Angiotensin-converting enzyme (ACE) inhibitors and angiotensin receptor (ARBs) are two medications commonly prescribed for treating hypertension, and they work in a similar way. Both lower the chances of a stroke or a heart attack. This study analyzed the safety and efficacy of ACE inhibitors and ARBs.
George Hripcsak, MD, the Vivian Beaumont Allen Professor and chair of biomedical informatics at Columbia University Vagelos College of Physicians and Surgeons and senior author of the study, said, “U.S. and European hypertension guidelines list 30 medications from five different drug classes as possible choices, yet there are very few head-to-head studies to help physicians determine which ones are better. In our research, we are trying to fill in this information gap with real-world observational data."
The researchers examined insurance claims and electronic health records from almost 3 million patients initiating antihypertensive medication with either an ACE inhibitor or an ARB in Europe, Korea, and the United States. In order to drastically reduce bias and balance the two treatment groups, researchers used a range of mathematical tools created by the Observational Health Data Science and Informatics (OHDSI) collaborative network.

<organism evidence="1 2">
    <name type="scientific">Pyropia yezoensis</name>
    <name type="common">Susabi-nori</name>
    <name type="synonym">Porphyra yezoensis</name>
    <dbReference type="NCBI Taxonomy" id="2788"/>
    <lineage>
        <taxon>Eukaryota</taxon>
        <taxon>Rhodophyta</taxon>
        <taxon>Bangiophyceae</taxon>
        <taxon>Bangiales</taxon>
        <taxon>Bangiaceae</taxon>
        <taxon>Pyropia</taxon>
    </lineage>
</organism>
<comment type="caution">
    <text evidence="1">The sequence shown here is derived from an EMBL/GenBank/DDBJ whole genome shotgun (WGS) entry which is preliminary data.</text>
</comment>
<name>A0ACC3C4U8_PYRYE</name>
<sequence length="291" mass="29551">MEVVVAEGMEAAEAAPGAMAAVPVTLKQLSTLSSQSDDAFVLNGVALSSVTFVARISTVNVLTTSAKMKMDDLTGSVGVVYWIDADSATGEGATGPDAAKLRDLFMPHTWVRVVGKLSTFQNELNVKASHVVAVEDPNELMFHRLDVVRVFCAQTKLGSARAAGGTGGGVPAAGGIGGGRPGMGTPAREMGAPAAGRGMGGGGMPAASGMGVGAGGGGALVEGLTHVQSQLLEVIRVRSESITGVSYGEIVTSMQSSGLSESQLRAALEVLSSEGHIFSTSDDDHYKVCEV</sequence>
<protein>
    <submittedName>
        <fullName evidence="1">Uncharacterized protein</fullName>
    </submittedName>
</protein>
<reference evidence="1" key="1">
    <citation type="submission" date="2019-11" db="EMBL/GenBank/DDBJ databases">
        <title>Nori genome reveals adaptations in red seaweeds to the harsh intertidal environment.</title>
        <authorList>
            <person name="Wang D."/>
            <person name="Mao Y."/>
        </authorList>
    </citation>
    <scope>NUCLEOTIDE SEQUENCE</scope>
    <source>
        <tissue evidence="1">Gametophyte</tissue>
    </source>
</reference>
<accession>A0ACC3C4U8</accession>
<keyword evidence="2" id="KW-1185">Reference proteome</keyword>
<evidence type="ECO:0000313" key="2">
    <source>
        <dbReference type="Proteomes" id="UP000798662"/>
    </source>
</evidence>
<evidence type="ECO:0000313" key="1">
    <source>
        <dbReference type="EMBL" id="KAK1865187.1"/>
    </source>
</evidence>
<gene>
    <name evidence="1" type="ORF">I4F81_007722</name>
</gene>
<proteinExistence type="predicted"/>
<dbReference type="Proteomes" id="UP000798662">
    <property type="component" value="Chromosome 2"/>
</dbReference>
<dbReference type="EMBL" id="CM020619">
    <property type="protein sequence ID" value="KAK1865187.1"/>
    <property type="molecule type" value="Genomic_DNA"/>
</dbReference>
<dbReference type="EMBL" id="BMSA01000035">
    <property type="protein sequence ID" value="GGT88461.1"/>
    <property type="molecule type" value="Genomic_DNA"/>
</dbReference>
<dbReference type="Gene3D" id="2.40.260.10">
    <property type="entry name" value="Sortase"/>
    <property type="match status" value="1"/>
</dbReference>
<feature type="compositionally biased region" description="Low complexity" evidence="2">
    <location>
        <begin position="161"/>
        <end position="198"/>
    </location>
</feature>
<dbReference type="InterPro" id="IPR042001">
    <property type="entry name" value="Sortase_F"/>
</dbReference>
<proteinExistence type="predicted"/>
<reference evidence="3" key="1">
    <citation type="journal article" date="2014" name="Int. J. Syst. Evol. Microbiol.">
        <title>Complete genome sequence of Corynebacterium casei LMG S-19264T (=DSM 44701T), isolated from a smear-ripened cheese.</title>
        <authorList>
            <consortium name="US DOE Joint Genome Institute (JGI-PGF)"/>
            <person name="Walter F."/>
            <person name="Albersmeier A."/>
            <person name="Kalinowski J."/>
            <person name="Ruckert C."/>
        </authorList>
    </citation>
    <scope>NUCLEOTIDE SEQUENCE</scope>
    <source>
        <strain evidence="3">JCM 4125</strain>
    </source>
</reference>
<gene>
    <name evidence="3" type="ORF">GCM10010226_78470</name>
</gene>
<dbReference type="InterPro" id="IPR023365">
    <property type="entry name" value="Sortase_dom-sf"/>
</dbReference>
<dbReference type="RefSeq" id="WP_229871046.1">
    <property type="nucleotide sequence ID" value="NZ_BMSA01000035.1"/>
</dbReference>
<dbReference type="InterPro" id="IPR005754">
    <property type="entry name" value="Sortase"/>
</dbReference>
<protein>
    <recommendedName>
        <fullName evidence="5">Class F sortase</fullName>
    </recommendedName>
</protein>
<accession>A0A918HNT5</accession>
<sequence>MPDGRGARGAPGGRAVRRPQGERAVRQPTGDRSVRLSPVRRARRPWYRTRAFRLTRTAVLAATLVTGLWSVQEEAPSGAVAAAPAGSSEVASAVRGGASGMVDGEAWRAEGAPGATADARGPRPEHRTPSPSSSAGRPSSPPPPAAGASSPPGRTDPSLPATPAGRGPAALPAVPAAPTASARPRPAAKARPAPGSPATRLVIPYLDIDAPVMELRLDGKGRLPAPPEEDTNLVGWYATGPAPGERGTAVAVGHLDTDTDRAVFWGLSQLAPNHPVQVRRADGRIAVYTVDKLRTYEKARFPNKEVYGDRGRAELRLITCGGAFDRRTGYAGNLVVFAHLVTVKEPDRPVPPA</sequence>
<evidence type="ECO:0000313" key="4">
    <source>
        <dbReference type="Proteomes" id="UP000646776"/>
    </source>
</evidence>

The study assessed four cardiovascular outcomes: heart attack, heart failure, stroke, and sudden cardiac death. Fifty-one adverse events in patients who began antihypertensive therapy were also examined.
The researchers discovered that an ACE inhibitor was prescribed to the vast majority of patients (2.3 million). In persons with hypertension, there were no significant differences between the two drug groups when it came to lowering the risk of serious cardiovascular problems. However, a slightly higher risk of gastrointestinal bleeding and pancreatitis was observed among those prescribed with ACE inhibitors, in addition to increased risk of cough and angioedema.
The result of this study suggests that while both classes of drugs are equally effective, ACE inhibitors were associated with slightly higher risk of side effects.